Yesterday was my birthday. My family and I were sitting around the table, eating takeout subs (which is what I requested), when I asked Mr. ThreeYear what we’d been doing ten years ago. We dialed back the years and realized that was the year of the layoffs, when he’d been working in a job that was not right for him just to pay the bills, battling terrible anxiety and, in hindsight, depression, and I was staying home with our one-year-old.
I also realized that it was ten years ago (on July 4th) that I’d found The Total Money Makeover in the bookstore and we’d started our journey to financial independence.
I wonder what I was thinking on my birthday ten years ago. I was 29, facing the last year in my twenties, and was going through one of the most difficult periods of my adult life. But I had hope after reading that book.
I remember that my overarching goal was to pay off our debt, which was $38,000. That was as far as I could see at the time. It felt interminable, endless. Like it would never happen. I had no ideas for life after debt payoff, aside from hazy dreams of being a multimillionaire and living on an island or something. I had no thoughtful plan for life moving forward, for what my thirties would look like.
I certainly never would have imagined that after paying off our debt, we’d move to New Hampshire for eight years, then reach our dream of location independence and move to North Carolina. I never would have dreamed that we’d amass the net worth that we have, or that I’d be an ESL teacher, or have a blog.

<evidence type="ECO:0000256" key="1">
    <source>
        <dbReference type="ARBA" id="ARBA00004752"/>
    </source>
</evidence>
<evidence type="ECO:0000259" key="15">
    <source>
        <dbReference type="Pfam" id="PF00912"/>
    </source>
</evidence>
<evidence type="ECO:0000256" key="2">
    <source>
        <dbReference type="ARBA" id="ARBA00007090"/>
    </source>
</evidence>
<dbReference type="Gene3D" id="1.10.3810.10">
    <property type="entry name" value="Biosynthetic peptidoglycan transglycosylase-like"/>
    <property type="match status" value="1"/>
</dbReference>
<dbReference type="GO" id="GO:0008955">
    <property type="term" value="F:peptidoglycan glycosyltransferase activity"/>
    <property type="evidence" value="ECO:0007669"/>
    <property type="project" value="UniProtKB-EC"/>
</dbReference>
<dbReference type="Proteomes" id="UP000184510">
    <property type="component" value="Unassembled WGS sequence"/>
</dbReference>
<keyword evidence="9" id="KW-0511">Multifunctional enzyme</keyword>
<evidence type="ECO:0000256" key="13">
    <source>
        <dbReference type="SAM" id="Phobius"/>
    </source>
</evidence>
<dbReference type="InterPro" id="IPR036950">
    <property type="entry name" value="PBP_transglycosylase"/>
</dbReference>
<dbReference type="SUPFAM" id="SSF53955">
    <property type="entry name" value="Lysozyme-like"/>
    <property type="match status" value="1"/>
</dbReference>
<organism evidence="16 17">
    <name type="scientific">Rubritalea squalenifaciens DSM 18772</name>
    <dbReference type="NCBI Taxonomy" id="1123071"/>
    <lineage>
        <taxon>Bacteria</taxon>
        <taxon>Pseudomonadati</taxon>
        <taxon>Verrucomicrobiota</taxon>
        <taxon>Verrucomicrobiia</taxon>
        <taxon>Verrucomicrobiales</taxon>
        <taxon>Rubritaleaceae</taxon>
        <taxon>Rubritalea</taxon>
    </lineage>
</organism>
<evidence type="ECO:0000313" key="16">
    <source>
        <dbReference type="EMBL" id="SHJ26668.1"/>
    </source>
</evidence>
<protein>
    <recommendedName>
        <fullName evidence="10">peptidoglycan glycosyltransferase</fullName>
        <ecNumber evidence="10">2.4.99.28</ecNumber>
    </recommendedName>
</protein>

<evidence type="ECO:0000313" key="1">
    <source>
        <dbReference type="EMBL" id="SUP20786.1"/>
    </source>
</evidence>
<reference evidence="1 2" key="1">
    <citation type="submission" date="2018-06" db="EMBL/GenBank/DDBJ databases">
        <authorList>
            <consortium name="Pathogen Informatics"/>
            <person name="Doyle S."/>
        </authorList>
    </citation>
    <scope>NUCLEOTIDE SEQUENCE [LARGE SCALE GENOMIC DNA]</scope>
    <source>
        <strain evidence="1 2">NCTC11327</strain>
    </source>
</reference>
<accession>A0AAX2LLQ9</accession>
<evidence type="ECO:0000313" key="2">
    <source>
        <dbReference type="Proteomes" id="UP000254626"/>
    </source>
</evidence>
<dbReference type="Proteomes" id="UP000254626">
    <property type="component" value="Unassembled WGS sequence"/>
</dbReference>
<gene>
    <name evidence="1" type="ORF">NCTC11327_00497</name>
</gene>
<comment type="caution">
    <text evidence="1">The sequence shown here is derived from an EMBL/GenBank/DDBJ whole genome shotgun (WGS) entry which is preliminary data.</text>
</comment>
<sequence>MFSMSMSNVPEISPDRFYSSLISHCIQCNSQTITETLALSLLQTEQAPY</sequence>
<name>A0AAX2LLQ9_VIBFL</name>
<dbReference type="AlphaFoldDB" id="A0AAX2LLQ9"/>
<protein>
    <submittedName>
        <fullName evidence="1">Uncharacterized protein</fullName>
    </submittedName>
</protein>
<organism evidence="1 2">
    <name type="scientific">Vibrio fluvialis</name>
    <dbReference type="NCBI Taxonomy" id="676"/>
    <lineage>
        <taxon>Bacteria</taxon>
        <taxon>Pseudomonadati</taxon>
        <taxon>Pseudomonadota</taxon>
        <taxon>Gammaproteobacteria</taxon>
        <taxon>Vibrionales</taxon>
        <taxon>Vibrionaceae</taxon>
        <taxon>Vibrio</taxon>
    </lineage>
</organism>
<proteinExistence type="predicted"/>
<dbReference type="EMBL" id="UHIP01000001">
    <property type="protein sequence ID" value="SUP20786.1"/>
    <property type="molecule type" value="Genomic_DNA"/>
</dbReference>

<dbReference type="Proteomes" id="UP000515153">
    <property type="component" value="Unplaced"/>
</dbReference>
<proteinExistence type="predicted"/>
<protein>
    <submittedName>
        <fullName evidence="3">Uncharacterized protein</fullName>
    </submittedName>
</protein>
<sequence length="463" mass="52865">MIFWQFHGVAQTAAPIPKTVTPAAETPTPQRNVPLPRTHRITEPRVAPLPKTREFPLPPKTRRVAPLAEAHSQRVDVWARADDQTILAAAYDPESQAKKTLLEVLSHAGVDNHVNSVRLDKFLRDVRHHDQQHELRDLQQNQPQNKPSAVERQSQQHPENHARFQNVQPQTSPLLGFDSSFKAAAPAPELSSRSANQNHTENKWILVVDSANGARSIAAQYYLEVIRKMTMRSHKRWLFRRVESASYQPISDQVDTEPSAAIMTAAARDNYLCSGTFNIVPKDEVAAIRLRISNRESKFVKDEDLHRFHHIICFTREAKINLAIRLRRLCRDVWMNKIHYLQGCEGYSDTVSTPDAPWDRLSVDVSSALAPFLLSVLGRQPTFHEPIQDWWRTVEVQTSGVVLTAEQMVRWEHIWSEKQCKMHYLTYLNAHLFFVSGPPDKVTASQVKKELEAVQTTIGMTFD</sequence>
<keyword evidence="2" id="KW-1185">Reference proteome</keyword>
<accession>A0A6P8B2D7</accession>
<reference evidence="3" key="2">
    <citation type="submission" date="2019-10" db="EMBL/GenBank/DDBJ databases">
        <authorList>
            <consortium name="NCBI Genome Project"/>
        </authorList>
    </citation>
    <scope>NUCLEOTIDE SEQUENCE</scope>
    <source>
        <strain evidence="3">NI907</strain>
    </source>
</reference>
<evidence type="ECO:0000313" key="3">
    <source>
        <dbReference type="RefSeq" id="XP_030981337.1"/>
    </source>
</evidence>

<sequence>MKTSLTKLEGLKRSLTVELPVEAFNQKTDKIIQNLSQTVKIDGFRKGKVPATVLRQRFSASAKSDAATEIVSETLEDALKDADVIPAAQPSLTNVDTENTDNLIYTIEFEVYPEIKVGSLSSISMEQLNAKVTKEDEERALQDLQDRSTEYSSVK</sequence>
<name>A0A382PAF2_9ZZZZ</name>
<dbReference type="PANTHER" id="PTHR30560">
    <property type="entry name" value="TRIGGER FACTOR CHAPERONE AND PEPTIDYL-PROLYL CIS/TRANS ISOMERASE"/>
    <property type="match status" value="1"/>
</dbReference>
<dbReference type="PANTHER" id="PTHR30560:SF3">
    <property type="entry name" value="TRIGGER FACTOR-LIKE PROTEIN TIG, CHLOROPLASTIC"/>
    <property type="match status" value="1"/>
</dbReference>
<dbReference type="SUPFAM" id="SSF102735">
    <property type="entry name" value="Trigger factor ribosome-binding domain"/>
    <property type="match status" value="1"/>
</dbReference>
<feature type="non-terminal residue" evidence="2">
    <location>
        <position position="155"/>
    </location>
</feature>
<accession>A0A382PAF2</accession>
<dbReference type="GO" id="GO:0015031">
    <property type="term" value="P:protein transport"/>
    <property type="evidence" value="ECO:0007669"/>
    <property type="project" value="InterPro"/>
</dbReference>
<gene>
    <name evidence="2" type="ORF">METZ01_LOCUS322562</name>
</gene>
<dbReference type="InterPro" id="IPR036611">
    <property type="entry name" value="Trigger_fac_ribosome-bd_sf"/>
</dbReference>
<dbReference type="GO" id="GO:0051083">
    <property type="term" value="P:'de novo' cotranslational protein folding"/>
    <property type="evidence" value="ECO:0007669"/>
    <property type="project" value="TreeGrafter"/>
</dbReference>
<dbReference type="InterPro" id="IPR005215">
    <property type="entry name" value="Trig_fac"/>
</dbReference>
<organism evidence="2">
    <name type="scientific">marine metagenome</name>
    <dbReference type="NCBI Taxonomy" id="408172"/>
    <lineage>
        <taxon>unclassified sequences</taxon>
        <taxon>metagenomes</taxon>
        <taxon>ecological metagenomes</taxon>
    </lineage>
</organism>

Last night, Mr. ThreeYear and I thought about all we’ve accomplished in the last ten years, smiled, and high-fived each other. The boys got in on the action and we all shared high-fives and laughs, as we shouted, “Go Team ThreeYear!” It was a rare moment of recognition for all that we’ve accomplished, for all the good we have in our lives today.
I certainly am under no illusion that it was only the result of our choices and hard work that got us to the point we are today. We’ve been incredibly fortunate, had good health, reliable jobs, good healthcare to help manage anxiety and stress, strong relationships, healthy food, and financial stability to help us these past ten years.
But I also see how the choices we’ve made have helped shape our situation today. Choosing to take a job in New Hampshire meant that Mr. ThreeYear and I parented alone for many years. It meant we had no one close to help us when Little ThreeYear was born, and for that reason, those years are a blur to me. I remember little to nothing of when he was a newborn and toddler.
However, we made the choice for Mr. ThreeYear to take a stable job with no debilitating commute in Atlanta traffic. There was no more layoff stress looming (the company he works for has a no-layoff policy), and as a result, he lost 53 pounds and developed a new confidence in our new home.
We were able to save for a new house and pay down a big chunk of it over six years. Paying off our debt helped me discover the FI community, where I started to track our net worth and save more and spend less.